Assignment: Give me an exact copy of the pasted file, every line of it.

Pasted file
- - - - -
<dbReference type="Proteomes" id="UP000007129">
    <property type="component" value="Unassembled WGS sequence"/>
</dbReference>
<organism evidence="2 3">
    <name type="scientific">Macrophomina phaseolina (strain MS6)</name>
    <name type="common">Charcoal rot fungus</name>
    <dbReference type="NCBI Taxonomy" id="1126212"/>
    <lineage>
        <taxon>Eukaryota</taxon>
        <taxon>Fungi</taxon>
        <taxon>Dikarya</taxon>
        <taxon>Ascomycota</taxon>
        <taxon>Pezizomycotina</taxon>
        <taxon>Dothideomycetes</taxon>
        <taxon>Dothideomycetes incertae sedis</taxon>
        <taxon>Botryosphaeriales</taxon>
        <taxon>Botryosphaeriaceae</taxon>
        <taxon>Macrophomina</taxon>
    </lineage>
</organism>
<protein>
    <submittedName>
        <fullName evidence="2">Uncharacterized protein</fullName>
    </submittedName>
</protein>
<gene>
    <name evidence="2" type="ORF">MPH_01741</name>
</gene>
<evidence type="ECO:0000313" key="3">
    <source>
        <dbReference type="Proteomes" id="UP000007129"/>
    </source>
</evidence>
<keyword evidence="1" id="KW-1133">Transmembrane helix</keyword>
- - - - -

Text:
<dbReference type="Proteomes" id="UP000007129">
    <property type="component" value="Unassembled WGS sequence"/>
</dbReference>
<organism evidence="2 3">
    <name type="scientific">Macrophomina phaseolina (strain MS6)</name>
    <name type="common">Charcoal rot fungus</name>
    <dbReference type="NCBI Taxonomy" id="1126212"/>
    <lineage>
        <taxon>Eukaryota</taxon>
        <taxon>Fungi</taxon>
        <taxon>Dikarya</taxon>
        <taxon>Ascomycota</taxon>
        <taxon>Pezizomycotina</taxon>
        <taxon>Dothideomycetes</taxon>
        <taxon>Dothideomycetes incertae sedis</taxon>
        <taxon>Botryosphaeriales</taxon>
        <taxon>Botryosphaeriaceae</taxon>
        <taxon>Macrophomina</taxon>
    </lineage>
</organism>
<protein>
    <submittedName>
        <fullName evidence="2">Uncharacterized protein</fullName>
    </submittedName>
</protein>
<gene>
    <name evidence="2" type="ORF">MPH_01741</name>
</gene>
<evidence type="ECO:0000313" key="3">
    <source>
        <dbReference type="Proteomes" id="UP000007129"/>
    </source>
</evidence>
<keyword evidence="1" id="KW-1133">Transmembrane helix</keyword>